Santorum Fighting Hard to Win in Ohio

Rick Santorum campaigningPresidential candidate Rick Santorum is
raising the stakes in the GOP nomination race in Ohio, declaring the
state “ground zero” as he aggressively campaigns for one of Super
Tuesday’s biggest prizes.

Pictured: Republican
presidential candidate, former Pennsylvania Sen. Rick Santorum signs
autographs during a campaign stop, Friday, Feb. 17, 2012, in Georgetown,
Ohio. (AP Photo/Eric Gay)


More delegates will be
awarded in Ohio than in any other state except Georgia in the opening
months of the Republican campaign. Ohio and Georgia are two of the 10
contests scheduled for March 6, a benchmark for the primary campaign
that often decides who can continue to the next level.

After
three events in Ohio on Friday, Santorum is scheduled to begin Saturday
with a tea party rally in Columbus. He then plans to attend a luncheon
with the Ohio Christian Alliance and finish his day at a Lincoln Day
dinner in Akron.

“There’s no state that can
shout louder. You are the biggest state. You’ve got the biggest trove of
delegates,” Santorum told the Brown County Republican Party on Friday
night. “This is ground zero. Ohio.”

While 63 delegates are at stake in Ohio, Georgia offers 76.

Hours
earlier, the former Pennsylvania senator stood at the State House in
Columbus as state Attorney General Mike DeWine formally shifted his
allegiance to Santorum from rival Mitt Romney, another sign that
Santorum has seized the momentum in the roller coaster Republican
presidential contest.

His socially
conservative message has captivated crowds this week from Boise, Idaho,
to Romney’s hometown of Detroit to the southern Ohio village of
Georgetown.

“We have a culture that is in need
of renewal,” Santorum declared inside the Georgetown Elementary School
gymnasium. “Big things are at stake. Our family. Our faith.”

Questions
about whether Santorum can sustain his rise in the polls come amid
signs of stress within his campaign, mainly disorganization. Romney’s
mammoth political machine – coupled with new scrutiny for Santorum’s
view of social issues as well as governmental policies – will give
Santorum little margin for error.

As an example, one misstep by a Santorum supporter kept the former senator off message at times for two days.

Foster
Friess, the main donor behind Santorum’s “super PAC,” created a stir
Thursday when he related on MSNBC an old joke about how aspirin used to
be a method for birth control. “Back in my days, they used Bayer aspirin
for contraception,” Friess said with a grin. “The gals put it between
their knees and it wasn’t that costly.”

Friess
apologized Friday in a blog post. But Santorum was repeatedly forced to
distance himself from his surrogate’s comments, which Santorum
described as “a bad joke.” The comments drew unwanted attention to
Santorum’s own musings about contraception and women’s issues.

Santorum
has said that he wouldn’t try to take away the birth control pill or
condoms but that states should be free to ban them. He told a Christian
blog last year that as president he would warn the nation about “the
dangers of contraception” and the permissive culture spit encourages.
He’s also questioned whether women should be in combat and said that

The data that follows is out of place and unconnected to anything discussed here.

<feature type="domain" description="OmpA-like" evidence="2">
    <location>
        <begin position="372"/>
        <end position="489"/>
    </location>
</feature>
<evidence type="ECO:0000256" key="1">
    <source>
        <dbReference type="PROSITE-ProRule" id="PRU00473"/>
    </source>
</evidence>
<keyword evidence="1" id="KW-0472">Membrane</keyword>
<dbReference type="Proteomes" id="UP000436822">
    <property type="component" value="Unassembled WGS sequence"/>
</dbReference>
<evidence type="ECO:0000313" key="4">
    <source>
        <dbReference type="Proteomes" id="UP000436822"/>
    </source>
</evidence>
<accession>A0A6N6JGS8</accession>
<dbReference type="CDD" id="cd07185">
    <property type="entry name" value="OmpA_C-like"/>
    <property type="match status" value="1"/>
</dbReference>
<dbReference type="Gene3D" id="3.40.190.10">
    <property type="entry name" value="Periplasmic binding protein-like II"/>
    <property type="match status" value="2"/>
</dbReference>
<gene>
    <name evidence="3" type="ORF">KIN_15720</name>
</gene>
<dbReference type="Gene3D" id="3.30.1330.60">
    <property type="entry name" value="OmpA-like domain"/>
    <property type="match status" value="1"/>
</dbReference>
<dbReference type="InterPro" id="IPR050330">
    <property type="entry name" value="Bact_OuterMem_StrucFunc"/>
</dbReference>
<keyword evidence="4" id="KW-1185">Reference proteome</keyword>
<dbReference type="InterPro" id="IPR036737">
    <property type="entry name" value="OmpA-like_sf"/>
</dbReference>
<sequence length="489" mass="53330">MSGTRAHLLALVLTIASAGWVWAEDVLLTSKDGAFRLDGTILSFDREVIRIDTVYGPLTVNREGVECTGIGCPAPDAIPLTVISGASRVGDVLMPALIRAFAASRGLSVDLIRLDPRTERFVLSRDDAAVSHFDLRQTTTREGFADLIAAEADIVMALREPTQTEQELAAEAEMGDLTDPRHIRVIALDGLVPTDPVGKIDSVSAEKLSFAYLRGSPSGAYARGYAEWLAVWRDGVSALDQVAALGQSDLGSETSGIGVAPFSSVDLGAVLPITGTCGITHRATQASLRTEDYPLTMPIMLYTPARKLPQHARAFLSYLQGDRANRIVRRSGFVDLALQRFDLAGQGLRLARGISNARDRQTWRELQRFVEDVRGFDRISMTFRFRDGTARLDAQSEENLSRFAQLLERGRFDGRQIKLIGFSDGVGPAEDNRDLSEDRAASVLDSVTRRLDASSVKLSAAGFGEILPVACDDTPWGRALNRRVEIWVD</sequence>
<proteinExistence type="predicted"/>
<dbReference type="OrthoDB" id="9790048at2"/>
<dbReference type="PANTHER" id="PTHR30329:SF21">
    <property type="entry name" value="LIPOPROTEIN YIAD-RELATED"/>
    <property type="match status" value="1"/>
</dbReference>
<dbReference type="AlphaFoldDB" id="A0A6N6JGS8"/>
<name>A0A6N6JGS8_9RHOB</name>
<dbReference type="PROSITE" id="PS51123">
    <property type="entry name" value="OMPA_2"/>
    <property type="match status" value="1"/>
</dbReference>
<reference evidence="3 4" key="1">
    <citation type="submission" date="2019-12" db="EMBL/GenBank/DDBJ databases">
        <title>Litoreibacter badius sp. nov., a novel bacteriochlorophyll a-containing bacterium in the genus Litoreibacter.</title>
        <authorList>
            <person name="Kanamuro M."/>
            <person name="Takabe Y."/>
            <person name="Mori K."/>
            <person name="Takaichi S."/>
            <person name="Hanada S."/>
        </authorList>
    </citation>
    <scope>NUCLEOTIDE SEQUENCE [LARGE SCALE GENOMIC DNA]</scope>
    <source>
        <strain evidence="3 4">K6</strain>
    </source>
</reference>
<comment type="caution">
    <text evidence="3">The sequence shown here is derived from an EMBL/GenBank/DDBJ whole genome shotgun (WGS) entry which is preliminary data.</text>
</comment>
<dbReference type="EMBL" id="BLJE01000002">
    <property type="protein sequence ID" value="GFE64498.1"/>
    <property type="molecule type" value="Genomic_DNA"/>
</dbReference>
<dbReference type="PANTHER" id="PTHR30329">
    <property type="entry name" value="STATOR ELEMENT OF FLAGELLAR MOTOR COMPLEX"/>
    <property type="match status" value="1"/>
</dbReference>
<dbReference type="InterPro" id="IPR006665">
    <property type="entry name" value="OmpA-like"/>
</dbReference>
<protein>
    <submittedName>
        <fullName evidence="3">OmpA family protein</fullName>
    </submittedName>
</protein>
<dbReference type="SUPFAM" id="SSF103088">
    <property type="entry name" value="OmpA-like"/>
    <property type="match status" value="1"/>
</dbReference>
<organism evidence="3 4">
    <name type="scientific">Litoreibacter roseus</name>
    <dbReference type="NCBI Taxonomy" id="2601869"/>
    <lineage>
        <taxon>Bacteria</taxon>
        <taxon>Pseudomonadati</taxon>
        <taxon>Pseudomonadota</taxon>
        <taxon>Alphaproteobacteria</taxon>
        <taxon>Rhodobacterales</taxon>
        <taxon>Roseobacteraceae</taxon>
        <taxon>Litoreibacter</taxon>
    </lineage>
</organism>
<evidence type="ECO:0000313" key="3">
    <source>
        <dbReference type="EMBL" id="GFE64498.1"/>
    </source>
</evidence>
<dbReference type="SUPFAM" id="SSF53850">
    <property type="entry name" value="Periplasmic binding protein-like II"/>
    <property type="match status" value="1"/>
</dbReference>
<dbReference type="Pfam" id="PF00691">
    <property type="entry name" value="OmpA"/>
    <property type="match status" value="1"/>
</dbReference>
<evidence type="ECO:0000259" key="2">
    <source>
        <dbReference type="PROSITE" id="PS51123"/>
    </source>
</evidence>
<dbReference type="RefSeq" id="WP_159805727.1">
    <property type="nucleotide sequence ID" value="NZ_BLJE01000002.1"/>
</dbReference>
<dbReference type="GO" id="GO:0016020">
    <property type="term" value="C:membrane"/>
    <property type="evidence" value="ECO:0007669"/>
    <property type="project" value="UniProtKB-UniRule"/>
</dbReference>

“radical feminists” have undermined the traditional family by
“convincing women that professional accomplishments are the key to
happiness.”

Speaking to reporters after the DeWine announcement, Santorum said he and his wife, as Catholics, don’t practice birth control.

“To
be attacked on that, which I have been, that somehow or another that
just because I personally believe this, that somehow now I’m going to be
the uber-czar that’s going to try to impose that on the rest of the
country, it’s absurd,” he said. “It’s absurd on its face, and it’s
absurd based on my record in the Congress.”

The
contraception flap, according to Republican observers, is evidence of
an undisciplined campaign that is already stumbling under the weight of
intensifying scrutiny. Polling suggests that significant numbers of
voters still don’t know Santorum well. And he may struggle to win over
female voters in particular as they begin to pay more attention,
according to Phil Musser, a GOP strategist who doesn’t work for either
campaign.

“I think in the next couple days, we
could start to see some serious erosion with respect for female support
for Santorum in the Republican primary,” he said. “And that is a
short-term challenge for him as we head into Michigan and beyond. But
secondarily, one of my big questions is, Could he compete aggressively
against President Obama if he’s upside down on the gender line?”

The
Romney campaign countered on another front in a conference call at
roughly the same time as Santorum’s DeWine announcement. It was the
third consecutive day the campaign hosted such a conference call,
although each featured Romney supporters from different states.

John
Sununu, a former White House chief of staff and a Romney supporter
based in New Hampshire, described Santorum as “a candidate who loves
spending and frankly supports liberal labor causes and liberal social
causes, like giving voting rights to felons.”

Santorum, while in the Senate, supported restoring voting rights to felons once they had completed their sentence or parole.

Despite being outspent on the airwaves so far, Santorum leads various recent polls in Michigan and Ohio.

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